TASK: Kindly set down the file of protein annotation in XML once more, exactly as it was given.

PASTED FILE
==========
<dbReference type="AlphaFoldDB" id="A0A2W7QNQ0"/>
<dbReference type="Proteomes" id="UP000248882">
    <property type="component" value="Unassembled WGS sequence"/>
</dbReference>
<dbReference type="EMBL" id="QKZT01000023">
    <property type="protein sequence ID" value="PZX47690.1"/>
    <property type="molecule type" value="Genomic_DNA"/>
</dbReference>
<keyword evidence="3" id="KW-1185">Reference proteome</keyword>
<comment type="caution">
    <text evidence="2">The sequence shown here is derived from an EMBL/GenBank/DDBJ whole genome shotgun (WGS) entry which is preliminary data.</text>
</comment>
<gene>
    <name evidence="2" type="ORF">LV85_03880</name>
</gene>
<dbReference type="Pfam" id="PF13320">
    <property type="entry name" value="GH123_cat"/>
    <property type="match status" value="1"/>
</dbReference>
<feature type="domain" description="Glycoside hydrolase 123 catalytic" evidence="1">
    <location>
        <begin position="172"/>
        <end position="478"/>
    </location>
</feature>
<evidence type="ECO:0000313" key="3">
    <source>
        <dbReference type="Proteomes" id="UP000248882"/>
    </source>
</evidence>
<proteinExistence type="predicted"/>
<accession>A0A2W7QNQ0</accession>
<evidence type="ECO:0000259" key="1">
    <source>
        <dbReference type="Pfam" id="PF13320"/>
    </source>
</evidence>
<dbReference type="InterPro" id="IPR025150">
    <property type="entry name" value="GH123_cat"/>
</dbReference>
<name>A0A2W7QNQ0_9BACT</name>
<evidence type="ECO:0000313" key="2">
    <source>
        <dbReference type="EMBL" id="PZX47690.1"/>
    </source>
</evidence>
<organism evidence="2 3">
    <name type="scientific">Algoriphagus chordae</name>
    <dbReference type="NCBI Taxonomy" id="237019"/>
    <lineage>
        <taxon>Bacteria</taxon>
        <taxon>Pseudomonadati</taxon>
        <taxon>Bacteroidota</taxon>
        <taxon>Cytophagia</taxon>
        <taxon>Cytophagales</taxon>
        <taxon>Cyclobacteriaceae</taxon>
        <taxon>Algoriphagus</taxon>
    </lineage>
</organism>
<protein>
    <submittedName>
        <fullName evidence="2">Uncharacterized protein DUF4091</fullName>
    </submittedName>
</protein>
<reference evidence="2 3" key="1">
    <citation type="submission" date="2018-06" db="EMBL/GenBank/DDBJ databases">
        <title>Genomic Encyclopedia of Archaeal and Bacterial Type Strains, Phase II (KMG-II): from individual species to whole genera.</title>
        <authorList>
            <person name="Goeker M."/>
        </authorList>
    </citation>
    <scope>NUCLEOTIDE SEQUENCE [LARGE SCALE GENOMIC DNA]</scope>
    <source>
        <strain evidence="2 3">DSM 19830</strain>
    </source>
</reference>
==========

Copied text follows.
<dbReference type="AlphaFoldDB" id="A0A2W7QNQ0"/>
<dbReference type="Proteomes" id="UP000248882">
    <property type="component" value="Unassembled WGS sequence"/>
</dbReference>
<dbReference type="EMBL" id="QKZT01000023">
    <property type="protein sequence ID" value="PZX47690.1"/>
    <property type="molecule type" value="Genomic_DNA"/>
</dbReference>
<keyword evidence="3" id="KW-1185">Reference proteome</keyword>
<comment type="caution">
    <text evidence="2">The sequence shown here is derived from an EMBL/GenBank/DDBJ whole genome shotgun (WGS) entry which is preliminary data.</text>
</comment>
<gene>
    <name evidence="2" type="ORF">LV85_03880</name>
</gene>
<dbReference type="Pfam" id="PF13320">
    <property type="entry name" value="GH123_cat"/>
    <property type="match status" value="1"/>
</dbReference>
<feature type="domain" description="Glycoside hydrolase 123 catalytic" evidence="1">
    <location>
        <begin position="172"/>
        <end position="478"/>
    </location>
</feature>
<evidence type="ECO:0000313" key="3">
    <source>
        <dbReference type="Proteomes" id="UP000248882"/>
    </source>
</evidence>
<proteinExistence type="predicted"/>
<accession>A0A2W7QNQ0</accession>
<evidence type="ECO:0000259" key="1">
    <source>
        <dbReference type="Pfam" id="PF13320"/>
    </source>
</evidence>
<dbReference type="InterPro" id="IPR025150">
    <property type="entry name" value="GH123_cat"/>
</dbReference>
<name>A0A2W7QNQ0_9BACT</name>
<evidence type="ECO:0000313" key="2">
    <source>
        <dbReference type="EMBL" id="PZX47690.1"/>
    </source>
</evidence>
<organism evidence="2 3">
    <name type="scientific">Algoriphagus chordae</name>
    <dbReference type="NCBI Taxonomy" id="237019"/>
    <lineage>
        <taxon>Bacteria</taxon>
        <taxon>Pseudomonadati</taxon>
        <taxon>Bacteroidota</taxon>
        <taxon>Cytophagia</taxon>
        <taxon>Cytophagales</taxon>
        <taxon>Cyclobacteriaceae</taxon>
        <taxon>Algoriphagus</taxon>
    </lineage>
</organism>
<protein>
    <submittedName>
        <fullName evidence="2">Uncharacterized protein DUF4091</fullName>
    </submittedName>
</protein>
<reference evidence="2 3" key="1">
    <citation type="submission" date="2018-06" db="EMBL/GenBank/DDBJ databases">
        <title>Genomic Encyclopedia of Archaeal and Bacterial Type Strains, Phase II (KMG-II): from individual species to whole genera.</title>
        <authorList>
            <person name="Goeker M."/>
        </authorList>
    </citation>
    <scope>NUCLEOTIDE SEQUENCE [LARGE SCALE GENOMIC DNA]</scope>
    <source>
        <strain evidence="2 3">DSM 19830</strain>
    </source>
</reference>